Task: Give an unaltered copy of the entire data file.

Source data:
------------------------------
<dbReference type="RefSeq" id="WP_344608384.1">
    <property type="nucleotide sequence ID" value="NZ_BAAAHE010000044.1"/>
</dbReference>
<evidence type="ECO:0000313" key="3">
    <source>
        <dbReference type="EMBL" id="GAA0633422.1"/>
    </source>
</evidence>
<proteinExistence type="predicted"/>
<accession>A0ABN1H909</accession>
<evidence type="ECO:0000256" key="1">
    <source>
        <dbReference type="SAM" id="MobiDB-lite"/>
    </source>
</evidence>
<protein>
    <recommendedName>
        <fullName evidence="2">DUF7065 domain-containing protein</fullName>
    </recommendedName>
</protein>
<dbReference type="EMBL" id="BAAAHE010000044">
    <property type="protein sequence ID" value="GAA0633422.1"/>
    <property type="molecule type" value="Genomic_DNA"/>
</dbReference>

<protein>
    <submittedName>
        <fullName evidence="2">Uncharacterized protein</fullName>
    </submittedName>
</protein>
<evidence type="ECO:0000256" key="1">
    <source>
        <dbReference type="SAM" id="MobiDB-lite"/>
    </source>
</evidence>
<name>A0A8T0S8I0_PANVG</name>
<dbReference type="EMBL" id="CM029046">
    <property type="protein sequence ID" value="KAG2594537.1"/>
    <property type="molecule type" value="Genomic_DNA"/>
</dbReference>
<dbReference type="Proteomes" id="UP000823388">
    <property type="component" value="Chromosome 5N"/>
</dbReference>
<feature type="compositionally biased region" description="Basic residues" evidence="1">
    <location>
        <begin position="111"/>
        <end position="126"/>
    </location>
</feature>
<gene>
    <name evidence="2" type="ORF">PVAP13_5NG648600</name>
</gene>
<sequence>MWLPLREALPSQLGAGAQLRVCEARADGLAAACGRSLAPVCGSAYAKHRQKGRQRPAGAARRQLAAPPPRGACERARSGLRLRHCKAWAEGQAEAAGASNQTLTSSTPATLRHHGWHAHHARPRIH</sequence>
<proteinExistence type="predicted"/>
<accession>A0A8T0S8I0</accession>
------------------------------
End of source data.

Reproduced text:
<dbReference type="RefSeq" id="WP_344608384.1">
    <property type="nucleotide sequence ID" value="NZ_BAAAHE010000044.1"/>
</dbReference>
<evidence type="ECO:0000313" key="3">
    <source>
        <dbReference type="EMBL" id="GAA0633422.1"/>
    </source>
</evidence>
<proteinExistence type="predicted"/>
<accession>A0ABN1H909</accession>
<evidence type="ECO:0000256" key="1">
    <source>
        <dbReference type="SAM" id="MobiDB-lite"/>
    </source>
</evidence>
<protein>
    <recommendedName>
        <fullName evidence="2">DUF7065 domain-containing protein</fullName>
    </recommendedName>
</protein>
<dbReference type="EMBL" id="BAAAHE010000044">
    <property type="protein sequence ID" value="GAA0633422.1"/>
    <property type="molecule type" value="Genomic_DNA"/>
</dbReference>

<protein>
    <submittedName>
        <fullName evidence="2">Uncharacterized protein</fullName>
    </submittedName>
</protein>
<evidence type="ECO:0000256" key="1">
    <source>
        <dbReference type="SAM" id="MobiDB-lite"/>
    </source>
</evidence>
<name>A0A8T0S8I0_PANVG</name>
<dbReference type="EMBL" id="CM029046">
    <property type="protein sequence ID" value="KAG2594537.1"/>
    <property type="molecule type" value="Genomic_DNA"/>
</dbReference>
<dbReference type="Proteomes" id="UP000823388">
    <property type="component" value="Chromosome 5N"/>
</dbReference>
<feature type="compositionally biased region" description="Basic residues" evidence="1">
    <location>
        <begin position="111"/>
        <end position="126"/>
    </location>
</feature>
<gene>
    <name evidence="2" type="ORF">PVAP13_5NG648600</name>
</gene>
<sequence>MWLPLREALPSQLGAGAQLRVCEARADGLAAACGRSLAPVCGSAYAKHRQKGRQRPAGAARRQLAAPPPRGACERARSGLRLRHCKAWAEGQAEAAGASNQTLTSSTPATLRHHGWHAHHARPRIH</sequence>
<proteinExistence type="predicted"/>
<accession>A0A8T0S8I0</accession>